For if they who night and day hear Him discourse, and see Him work marvels; to whom He explained many things in private, and gave so great power as even to raise the dead; whom He made so perfect, as to forsake all things for Him: if even they, after so great virtue and self-denial, had not strength to bear it all, before the supply of the Spirit; how could the people of the Jews, being both void of understanding, and far behind such excellency, and only by hazard present when He did or said anything, how could they have been persuaded but that He was alien from the God of all, unless he had practised such great condescension throughout?

For on this account we see that even when He was abrogating the sabbath, He did not as of set purpose bring in such His legislation, but He puts together many and various pleas of defense. Now if, when He was about to cause one commandment to cease, He used so much reserve in His language,5 that He might not startle the hearers; much more, when adding to the law, entire as it was, another entire code of laws, did He require much management and attention, not to alarm those who were then hearing Him.

For this same cause, neither do we find Him teaching everywhere clearly concerning His own Godhead. For if His adding to the law was sure to perplex them so greatly, much more His declaring Himself God.

3. Wherefore many things are uttered by Him, far below His proper dignity, and here when He is about to proceed upon His addition to the law, He hath used abundance for correction beforehand. For neither was it once only that He said, “I do not abrogate the law,” but He both repeated it again, and added another and a greater thing; in that, to the words, “Think not that I am come to destroy,” He subjoined, “I am not come to destroy, but to fulfill.”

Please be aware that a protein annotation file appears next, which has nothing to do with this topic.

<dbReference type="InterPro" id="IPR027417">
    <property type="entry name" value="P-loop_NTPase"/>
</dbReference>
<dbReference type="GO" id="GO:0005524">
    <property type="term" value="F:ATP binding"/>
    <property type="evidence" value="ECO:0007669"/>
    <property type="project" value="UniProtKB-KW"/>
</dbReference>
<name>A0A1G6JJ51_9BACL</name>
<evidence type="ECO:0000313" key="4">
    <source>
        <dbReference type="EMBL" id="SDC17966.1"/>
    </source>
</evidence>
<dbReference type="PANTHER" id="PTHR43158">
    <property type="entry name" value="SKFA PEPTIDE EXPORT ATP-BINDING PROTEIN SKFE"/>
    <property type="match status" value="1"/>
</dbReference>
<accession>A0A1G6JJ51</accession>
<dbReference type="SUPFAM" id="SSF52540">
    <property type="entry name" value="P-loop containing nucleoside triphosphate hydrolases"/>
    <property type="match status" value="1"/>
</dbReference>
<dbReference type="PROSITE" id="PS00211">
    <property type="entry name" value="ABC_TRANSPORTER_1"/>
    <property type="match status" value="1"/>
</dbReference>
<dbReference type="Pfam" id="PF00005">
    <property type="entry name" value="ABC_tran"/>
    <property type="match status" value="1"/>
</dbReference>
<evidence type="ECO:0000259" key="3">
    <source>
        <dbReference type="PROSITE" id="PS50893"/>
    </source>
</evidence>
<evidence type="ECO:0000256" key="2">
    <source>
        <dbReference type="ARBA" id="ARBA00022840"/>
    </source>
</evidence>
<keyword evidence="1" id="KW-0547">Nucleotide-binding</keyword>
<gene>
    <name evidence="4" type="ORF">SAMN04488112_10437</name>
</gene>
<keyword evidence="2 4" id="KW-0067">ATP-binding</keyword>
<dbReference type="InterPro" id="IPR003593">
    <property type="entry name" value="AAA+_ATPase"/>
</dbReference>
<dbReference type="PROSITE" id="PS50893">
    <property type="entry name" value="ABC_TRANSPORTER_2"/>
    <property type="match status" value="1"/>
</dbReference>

Now this not only obstructs the obstinacy of the Jews, but stops also the mouths of those heretics,6 who say that the old covenant is of the devil. For if Christ came to destroy his tyranny, how is this covenant not only not destroyed, but even fulfilled by Him? For He said not only, “I do not destroy it;” though this had been enough; but “I even fulfill it:” which are the words of one so far from opposing himself, as to be even establishing it.

And how, one may ask, did He not destroy it? in what way did He rather fulfill either the law or the prophets? The prophets He fulfilled, inasmuch as He confirmed by His actions all that had been said concerning Him; wherefore also the evangelist used to say in each case, “That it might be fulfilled which was spoken by the prophet.” Both when He was born,1 and when the children sung that wondrous hymn to Him, and when He sat on the ass,2 and in very many more instances He worked this same fulfillment: all which things must have been unfulfilled, if He had not come.

But the law He fulfilled, not in one way only, but in a second and third also. In one way, by transgressing none of the precepts of the law. For that He did fulfill it all, hear what He saith to John, “For thus it becometh us to fulfill all righteousness.”3 And to the Jews also He said, “Which of you convinceth me of sin.”4 And to His disciples again, “The prince of this world cometh, and findeth nothing in me.”5 And the prophet too from the first had said that “He did no sin.”6

This then was one sense in which He fulfilled it. Another, that He did the same through us also; for this is the marvel, that He not only Himself fulfilled it, but He granted this to us likewise. Which thing Paul also declaring said, “Christ is the end of the law for righteousness to every one that believeth.”7 And he said also, that “He judged sin in the flesh, that the righteousness of the law might be fulfilled in us who walk not after the flesh.”8 And again, “Do we then make void the law through faith? God forbid! yea, we establish the law.”9 For since the law was laboring at this, to make man righteous, but had not power, He came and brought in the way of righteousness by faith, and so established that which the law desired: and what the law could not by letters, this He accomplished by faith. On this account He saith, “I am not come to destroy the law.”

4. But if any one will inquire accurately, he will find also another, a third sense, in which this hath been done. Of what sort is it then? In the sense of that future code of laws, which He was about to deliver to them.